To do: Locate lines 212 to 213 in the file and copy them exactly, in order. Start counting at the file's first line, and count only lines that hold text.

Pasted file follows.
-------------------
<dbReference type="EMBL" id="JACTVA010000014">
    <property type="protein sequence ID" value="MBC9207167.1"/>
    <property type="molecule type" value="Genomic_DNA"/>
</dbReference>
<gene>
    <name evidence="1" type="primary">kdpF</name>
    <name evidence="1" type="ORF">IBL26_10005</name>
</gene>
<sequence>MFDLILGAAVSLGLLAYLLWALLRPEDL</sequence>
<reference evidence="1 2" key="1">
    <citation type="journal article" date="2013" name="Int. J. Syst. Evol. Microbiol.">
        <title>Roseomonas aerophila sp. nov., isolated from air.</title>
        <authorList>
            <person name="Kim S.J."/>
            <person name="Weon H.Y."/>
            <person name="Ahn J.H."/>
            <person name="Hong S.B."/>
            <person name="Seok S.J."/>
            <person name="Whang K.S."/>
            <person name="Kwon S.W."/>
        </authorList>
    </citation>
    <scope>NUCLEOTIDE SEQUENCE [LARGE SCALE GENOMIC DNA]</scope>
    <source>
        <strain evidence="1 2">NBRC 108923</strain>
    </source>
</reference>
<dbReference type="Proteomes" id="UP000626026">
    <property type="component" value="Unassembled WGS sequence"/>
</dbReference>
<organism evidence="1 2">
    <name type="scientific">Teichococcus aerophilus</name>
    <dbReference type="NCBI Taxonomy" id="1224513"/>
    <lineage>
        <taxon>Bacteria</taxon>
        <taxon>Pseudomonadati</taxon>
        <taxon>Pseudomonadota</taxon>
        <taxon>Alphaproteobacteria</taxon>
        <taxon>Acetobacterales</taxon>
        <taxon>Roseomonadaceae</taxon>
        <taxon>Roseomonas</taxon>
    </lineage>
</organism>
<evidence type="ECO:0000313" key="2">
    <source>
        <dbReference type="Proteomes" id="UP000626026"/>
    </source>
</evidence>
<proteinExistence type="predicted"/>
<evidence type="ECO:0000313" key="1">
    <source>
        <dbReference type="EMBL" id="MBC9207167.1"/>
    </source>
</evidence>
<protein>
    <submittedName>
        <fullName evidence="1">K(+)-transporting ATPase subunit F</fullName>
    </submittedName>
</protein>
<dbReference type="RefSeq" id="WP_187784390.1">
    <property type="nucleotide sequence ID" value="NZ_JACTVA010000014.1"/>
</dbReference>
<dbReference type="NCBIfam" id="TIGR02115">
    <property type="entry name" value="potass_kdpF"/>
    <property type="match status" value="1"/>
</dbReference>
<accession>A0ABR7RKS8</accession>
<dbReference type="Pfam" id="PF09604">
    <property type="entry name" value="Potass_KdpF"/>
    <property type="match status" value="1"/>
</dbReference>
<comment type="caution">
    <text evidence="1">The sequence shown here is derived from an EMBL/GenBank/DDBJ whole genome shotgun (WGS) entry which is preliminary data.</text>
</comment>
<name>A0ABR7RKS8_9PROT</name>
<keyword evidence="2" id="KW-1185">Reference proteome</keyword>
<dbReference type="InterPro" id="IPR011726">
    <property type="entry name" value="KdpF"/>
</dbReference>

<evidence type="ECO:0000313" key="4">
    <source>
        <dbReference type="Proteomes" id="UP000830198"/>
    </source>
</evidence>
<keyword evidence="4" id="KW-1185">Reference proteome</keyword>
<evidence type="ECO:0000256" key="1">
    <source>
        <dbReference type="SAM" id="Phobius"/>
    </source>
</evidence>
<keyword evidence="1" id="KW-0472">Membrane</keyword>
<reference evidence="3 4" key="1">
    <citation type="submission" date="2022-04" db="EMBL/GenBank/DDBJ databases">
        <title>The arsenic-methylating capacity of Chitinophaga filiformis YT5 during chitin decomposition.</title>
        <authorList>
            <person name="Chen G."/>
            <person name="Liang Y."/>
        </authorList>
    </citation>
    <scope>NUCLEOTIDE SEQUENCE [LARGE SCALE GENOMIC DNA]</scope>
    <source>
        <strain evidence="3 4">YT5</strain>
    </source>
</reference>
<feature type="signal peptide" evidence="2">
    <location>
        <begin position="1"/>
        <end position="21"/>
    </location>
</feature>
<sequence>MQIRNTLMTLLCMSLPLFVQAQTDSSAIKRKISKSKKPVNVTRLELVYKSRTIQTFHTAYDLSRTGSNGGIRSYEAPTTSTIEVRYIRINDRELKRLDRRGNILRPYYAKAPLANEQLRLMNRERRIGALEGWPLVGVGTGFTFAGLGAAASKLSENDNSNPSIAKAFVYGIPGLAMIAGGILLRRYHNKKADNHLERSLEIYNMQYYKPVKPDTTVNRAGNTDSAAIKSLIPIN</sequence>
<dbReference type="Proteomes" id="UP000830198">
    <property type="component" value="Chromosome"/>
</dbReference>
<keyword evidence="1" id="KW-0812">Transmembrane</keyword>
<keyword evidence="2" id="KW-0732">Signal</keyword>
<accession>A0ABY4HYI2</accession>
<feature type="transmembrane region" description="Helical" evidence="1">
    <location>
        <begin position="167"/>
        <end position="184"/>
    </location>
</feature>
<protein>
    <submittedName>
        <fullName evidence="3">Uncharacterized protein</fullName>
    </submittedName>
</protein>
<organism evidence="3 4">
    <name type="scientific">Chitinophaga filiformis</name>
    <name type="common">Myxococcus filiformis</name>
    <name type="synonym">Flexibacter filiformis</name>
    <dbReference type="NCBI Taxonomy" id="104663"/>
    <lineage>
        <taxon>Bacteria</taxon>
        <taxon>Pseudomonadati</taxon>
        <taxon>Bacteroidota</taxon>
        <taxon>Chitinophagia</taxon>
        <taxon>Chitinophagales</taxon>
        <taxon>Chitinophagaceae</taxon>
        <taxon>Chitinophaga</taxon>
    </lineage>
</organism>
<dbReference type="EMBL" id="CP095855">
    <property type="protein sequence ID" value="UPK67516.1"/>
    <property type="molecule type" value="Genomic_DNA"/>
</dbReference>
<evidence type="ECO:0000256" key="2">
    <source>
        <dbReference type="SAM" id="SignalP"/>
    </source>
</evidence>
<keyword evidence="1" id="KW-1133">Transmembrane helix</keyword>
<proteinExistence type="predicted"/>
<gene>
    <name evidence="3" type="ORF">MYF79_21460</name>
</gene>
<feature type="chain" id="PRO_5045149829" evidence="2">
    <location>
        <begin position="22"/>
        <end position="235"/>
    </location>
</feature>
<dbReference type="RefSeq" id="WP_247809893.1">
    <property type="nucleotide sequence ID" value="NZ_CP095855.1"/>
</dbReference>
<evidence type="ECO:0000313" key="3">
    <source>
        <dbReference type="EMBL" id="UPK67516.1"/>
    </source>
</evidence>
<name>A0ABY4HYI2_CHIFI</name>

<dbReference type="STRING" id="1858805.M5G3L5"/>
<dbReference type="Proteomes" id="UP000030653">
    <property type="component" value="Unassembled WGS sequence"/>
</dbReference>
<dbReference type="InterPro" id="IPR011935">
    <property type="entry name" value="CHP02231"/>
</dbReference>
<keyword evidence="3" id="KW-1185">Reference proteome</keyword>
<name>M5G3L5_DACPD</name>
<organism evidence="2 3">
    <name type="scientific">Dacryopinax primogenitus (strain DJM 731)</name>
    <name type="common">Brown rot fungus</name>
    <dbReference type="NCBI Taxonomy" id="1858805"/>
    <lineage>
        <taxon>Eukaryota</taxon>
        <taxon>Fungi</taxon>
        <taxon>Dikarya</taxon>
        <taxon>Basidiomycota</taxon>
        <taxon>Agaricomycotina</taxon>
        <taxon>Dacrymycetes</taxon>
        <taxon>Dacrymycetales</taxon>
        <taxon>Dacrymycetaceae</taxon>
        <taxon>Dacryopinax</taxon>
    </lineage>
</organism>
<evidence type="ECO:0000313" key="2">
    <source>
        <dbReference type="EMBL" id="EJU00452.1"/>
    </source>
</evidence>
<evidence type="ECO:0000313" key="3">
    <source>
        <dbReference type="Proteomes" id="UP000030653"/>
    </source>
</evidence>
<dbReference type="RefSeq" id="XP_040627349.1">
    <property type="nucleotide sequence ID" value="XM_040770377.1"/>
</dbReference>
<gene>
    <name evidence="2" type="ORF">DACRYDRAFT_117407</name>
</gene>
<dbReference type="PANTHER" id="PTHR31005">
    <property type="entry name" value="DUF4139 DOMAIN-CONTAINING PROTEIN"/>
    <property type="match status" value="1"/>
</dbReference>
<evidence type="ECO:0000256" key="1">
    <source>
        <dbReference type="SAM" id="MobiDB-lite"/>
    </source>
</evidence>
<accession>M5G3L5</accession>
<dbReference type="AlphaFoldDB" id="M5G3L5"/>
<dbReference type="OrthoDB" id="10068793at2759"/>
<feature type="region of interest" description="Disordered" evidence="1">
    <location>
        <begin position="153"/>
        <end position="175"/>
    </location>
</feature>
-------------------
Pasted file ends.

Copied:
    <name evidence="2" type="ORF">DACRYDRAFT_117407</name>
</gene>